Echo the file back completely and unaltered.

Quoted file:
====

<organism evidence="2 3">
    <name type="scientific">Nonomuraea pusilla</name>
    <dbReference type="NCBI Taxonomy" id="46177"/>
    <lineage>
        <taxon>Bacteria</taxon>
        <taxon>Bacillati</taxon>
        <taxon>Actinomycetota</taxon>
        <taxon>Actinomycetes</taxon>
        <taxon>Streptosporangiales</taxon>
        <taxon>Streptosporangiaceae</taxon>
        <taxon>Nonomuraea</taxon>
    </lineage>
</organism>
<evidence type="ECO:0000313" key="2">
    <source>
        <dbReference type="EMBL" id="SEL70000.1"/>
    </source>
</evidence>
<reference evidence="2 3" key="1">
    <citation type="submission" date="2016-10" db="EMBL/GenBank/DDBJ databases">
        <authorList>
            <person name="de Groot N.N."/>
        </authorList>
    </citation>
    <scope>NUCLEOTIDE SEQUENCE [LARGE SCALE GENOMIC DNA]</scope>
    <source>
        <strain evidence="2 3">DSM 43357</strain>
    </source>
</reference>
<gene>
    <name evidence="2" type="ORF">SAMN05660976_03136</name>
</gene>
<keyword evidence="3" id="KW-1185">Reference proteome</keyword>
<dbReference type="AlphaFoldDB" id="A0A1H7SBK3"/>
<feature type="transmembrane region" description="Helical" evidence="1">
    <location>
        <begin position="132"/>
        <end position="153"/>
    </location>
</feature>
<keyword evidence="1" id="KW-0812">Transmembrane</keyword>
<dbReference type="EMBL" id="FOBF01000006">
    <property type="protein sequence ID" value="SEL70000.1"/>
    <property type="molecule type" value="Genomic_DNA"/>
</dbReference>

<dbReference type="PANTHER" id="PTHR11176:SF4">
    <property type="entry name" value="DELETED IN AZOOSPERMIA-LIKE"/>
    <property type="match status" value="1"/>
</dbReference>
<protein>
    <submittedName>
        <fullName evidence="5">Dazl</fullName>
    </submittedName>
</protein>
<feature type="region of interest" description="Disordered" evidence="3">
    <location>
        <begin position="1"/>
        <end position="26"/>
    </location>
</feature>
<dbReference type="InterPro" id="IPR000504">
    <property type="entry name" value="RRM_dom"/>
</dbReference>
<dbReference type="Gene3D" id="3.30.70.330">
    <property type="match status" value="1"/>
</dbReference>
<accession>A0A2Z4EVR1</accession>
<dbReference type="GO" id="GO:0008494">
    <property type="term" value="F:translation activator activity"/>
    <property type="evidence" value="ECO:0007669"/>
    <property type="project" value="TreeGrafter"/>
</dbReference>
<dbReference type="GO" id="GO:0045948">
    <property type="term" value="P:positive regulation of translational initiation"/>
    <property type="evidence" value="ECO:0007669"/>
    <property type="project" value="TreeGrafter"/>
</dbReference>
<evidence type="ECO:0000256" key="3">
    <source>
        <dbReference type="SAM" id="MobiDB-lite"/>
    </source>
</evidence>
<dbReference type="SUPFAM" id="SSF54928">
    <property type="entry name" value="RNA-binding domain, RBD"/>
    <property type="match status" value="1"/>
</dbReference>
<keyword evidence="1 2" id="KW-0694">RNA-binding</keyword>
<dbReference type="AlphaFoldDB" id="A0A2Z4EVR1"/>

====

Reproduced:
<organism evidence="2 3">
    <name type="scientific">Nonomuraea pusilla</name>
    <dbReference type="NCBI Taxonomy" id="46177"/>
    <lineage>
        <taxon>Bacteria</taxon>
        <taxon>Bacillati</taxon>
        <taxon>Actinomycetota</taxon>
        <taxon>Actinomycetes</taxon>
        <taxon>Streptosporangiales</taxon>
        <taxon>Streptosporangiaceae</taxon>
        <taxon>Nonomuraea</taxon>
    </lineage>
</organism>
<evidence type="ECO:0000313" key="2">
    <source>
        <dbReference type="EMBL" id="SEL70000.1"/>
    </source>
</evidence>
<reference evidence="2 3" key="1">
    <citation type="submission" date="2016-10" db="EMBL/GenBank/DDBJ databases">
        <authorList>
            <person name="de Groot N.N."/>
        </authorList>
    </citation>
    <scope>NUCLEOTIDE SEQUENCE [LARGE SCALE GENOMIC DNA]</scope>
    <source>
        <strain evidence="2 3">DSM 43357</strain>
    </source>
</reference>
<gene>
    <name evidence="2" type="ORF">SAMN05660976_03136</name>
</gene>
<keyword evidence="3" id="KW-1185">Reference proteome</keyword>
<dbReference type="AlphaFoldDB" id="A0A1H7SBK3"/>
<feature type="transmembrane region" description="Helical" evidence="1">
    <location>
        <begin position="132"/>
        <end position="153"/>
    </location>
</feature>
<keyword evidence="1" id="KW-0812">Transmembrane</keyword>
<dbReference type="EMBL" id="FOBF01000006">
    <property type="protein sequence ID" value="SEL70000.1"/>
    <property type="molecule type" value="Genomic_DNA"/>
</dbReference>

<dbReference type="PANTHER" id="PTHR11176:SF4">
    <property type="entry name" value="DELETED IN AZOOSPERMIA-LIKE"/>
    <property type="match status" value="1"/>
</dbReference>
<protein>
    <submittedName>
        <fullName evidence="5">Dazl</fullName>
    </submittedName>
</protein>
<feature type="region of interest" description="Disordered" evidence="3">
    <location>
        <begin position="1"/>
        <end position="26"/>
    </location>
</feature>
<dbReference type="InterPro" id="IPR000504">
    <property type="entry name" value="RRM_dom"/>
</dbReference>
<dbReference type="Gene3D" id="3.30.70.330">
    <property type="match status" value="1"/>
</dbReference>
<accession>A0A2Z4EVR1</accession>
<dbReference type="GO" id="GO:0008494">
    <property type="term" value="F:translation activator activity"/>
    <property type="evidence" value="ECO:0007669"/>
    <property type="project" value="TreeGrafter"/>
</dbReference>
<dbReference type="GO" id="GO:0045948">
    <property type="term" value="P:positive regulation of translational initiation"/>
    <property type="evidence" value="ECO:0007669"/>
    <property type="project" value="TreeGrafter"/>
</dbReference>
<evidence type="ECO:0000256" key="3">
    <source>
        <dbReference type="SAM" id="MobiDB-lite"/>
    </source>
</evidence>
<dbReference type="SUPFAM" id="SSF54928">
    <property type="entry name" value="RNA-binding domain, RBD"/>
    <property type="match status" value="1"/>
</dbReference>
<keyword evidence="1 2" id="KW-0694">RNA-binding</keyword>
<dbReference type="AlphaFoldDB" id="A0A2Z4EVR1"/>